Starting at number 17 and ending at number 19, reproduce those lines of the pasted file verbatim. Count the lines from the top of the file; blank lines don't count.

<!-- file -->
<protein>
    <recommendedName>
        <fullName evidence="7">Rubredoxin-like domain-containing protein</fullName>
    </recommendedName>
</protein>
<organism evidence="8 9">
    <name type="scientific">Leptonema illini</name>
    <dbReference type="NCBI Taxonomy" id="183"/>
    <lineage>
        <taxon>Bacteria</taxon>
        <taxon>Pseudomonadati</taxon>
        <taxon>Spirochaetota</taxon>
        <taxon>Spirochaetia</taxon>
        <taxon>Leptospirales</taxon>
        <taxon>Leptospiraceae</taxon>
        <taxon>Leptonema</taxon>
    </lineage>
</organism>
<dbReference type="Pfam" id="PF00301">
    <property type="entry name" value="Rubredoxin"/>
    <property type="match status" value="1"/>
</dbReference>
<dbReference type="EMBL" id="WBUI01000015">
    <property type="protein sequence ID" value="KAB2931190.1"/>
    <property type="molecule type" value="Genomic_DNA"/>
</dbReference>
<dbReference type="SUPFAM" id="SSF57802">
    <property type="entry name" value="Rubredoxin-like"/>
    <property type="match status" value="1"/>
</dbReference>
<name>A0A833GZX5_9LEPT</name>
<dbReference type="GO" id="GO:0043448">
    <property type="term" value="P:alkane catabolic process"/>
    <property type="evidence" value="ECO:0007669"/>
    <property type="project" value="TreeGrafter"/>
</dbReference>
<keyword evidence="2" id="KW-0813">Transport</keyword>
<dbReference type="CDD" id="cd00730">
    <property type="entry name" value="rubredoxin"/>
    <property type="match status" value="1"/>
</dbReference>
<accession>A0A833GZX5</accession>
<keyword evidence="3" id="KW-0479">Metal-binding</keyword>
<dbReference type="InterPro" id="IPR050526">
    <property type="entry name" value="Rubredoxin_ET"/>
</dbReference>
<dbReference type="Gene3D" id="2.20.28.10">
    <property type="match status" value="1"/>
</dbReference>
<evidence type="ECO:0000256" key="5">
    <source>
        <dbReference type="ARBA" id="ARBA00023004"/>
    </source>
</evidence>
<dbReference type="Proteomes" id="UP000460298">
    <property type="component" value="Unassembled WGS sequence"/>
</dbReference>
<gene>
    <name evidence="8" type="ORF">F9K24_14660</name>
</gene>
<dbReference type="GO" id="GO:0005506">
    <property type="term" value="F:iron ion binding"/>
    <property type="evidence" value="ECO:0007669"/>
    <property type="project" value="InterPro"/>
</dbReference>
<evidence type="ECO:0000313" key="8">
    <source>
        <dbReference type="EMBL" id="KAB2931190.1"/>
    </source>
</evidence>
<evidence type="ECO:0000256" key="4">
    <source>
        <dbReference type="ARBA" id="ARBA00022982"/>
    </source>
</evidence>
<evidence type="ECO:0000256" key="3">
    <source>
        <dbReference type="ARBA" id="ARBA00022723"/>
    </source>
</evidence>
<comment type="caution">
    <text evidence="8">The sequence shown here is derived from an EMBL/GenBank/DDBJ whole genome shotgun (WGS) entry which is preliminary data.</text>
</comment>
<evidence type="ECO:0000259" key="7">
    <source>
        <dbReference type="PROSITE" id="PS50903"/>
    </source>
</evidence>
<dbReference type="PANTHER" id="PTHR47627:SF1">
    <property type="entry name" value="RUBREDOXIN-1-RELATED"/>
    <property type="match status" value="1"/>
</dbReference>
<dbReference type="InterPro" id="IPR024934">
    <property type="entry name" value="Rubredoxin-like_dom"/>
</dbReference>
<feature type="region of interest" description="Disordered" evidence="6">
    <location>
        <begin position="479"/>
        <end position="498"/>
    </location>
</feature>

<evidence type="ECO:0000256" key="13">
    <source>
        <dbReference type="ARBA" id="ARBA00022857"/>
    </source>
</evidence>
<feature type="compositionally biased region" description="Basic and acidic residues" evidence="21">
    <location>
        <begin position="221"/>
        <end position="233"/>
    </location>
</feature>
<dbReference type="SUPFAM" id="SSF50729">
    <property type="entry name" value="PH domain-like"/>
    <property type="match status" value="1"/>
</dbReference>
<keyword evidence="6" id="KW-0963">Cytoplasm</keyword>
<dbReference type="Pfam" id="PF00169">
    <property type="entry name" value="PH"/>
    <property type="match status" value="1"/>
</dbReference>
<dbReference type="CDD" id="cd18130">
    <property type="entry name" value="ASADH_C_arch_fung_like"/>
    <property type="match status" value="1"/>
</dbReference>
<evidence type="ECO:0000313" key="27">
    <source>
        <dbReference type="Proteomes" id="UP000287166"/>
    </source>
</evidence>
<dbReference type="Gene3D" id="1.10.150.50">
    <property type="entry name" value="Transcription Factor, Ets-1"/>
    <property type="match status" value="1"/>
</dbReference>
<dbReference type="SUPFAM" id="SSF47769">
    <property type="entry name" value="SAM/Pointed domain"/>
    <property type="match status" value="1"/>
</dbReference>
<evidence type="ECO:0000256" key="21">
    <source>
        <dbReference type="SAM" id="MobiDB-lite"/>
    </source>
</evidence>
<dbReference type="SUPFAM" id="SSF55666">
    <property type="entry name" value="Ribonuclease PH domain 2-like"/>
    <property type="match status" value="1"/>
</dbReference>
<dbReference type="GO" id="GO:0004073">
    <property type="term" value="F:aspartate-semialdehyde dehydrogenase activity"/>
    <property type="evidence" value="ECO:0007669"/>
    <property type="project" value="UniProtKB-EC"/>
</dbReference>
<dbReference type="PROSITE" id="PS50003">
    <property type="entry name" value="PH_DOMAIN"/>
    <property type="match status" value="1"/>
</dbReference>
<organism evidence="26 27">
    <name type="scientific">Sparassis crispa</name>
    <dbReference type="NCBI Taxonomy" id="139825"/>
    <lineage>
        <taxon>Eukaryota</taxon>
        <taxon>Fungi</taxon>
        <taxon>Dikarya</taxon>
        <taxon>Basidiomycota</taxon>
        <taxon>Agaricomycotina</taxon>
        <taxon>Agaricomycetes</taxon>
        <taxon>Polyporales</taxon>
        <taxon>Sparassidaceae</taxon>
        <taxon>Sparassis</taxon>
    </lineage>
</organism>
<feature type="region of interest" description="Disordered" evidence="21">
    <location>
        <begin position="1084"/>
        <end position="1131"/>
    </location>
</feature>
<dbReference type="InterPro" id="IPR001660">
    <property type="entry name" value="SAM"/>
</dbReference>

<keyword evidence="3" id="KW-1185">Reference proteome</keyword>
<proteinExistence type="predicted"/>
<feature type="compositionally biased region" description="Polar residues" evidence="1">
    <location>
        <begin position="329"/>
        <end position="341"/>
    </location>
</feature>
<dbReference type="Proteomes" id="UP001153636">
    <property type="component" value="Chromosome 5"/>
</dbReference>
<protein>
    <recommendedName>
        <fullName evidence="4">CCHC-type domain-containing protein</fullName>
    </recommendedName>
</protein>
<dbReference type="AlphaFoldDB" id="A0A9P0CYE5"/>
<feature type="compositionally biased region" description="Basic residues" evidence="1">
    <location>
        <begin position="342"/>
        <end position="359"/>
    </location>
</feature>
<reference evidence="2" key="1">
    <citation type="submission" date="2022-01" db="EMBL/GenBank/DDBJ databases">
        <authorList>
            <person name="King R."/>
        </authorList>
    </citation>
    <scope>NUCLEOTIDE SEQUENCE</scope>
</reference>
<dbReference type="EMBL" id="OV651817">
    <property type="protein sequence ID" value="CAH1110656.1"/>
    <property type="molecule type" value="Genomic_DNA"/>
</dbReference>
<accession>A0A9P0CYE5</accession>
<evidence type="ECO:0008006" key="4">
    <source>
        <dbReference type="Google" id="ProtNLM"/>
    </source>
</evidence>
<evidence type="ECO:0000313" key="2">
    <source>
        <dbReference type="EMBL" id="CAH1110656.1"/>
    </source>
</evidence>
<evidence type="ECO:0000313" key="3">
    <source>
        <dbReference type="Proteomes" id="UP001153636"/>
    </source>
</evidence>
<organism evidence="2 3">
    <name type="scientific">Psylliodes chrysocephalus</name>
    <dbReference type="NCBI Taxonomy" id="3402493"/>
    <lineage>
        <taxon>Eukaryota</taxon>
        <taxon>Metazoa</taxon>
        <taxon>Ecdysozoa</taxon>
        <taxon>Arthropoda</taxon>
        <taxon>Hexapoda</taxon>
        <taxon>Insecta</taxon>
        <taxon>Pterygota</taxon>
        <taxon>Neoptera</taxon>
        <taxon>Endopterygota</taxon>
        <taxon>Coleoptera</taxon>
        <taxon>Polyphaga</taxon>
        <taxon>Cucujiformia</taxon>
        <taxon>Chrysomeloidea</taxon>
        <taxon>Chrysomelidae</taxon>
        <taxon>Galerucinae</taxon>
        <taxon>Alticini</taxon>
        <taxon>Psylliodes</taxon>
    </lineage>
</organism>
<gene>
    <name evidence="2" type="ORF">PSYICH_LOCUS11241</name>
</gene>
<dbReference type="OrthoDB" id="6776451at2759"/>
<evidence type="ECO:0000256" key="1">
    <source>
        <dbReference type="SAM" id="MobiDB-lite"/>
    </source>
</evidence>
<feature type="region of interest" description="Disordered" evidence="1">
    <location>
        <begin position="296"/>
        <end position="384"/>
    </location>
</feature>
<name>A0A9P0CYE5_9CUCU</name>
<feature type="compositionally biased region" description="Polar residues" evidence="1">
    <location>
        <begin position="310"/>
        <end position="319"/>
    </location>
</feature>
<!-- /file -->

    </lineage>
</organism>
<dbReference type="Pfam" id="PF00301">